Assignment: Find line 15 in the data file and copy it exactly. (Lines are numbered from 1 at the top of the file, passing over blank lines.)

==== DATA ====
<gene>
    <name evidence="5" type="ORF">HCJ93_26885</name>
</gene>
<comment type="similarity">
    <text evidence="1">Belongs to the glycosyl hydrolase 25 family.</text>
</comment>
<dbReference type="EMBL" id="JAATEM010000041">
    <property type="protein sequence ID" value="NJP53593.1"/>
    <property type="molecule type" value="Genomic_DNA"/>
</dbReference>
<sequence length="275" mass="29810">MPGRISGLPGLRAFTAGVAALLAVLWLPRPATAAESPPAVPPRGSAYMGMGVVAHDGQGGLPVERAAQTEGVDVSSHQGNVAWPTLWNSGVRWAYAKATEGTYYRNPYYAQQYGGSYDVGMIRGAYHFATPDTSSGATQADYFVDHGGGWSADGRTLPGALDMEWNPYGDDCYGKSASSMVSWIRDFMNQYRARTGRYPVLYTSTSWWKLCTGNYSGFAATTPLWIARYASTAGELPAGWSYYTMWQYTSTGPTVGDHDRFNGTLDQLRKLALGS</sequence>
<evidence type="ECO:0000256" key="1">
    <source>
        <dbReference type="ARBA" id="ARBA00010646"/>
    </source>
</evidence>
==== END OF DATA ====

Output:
    </source>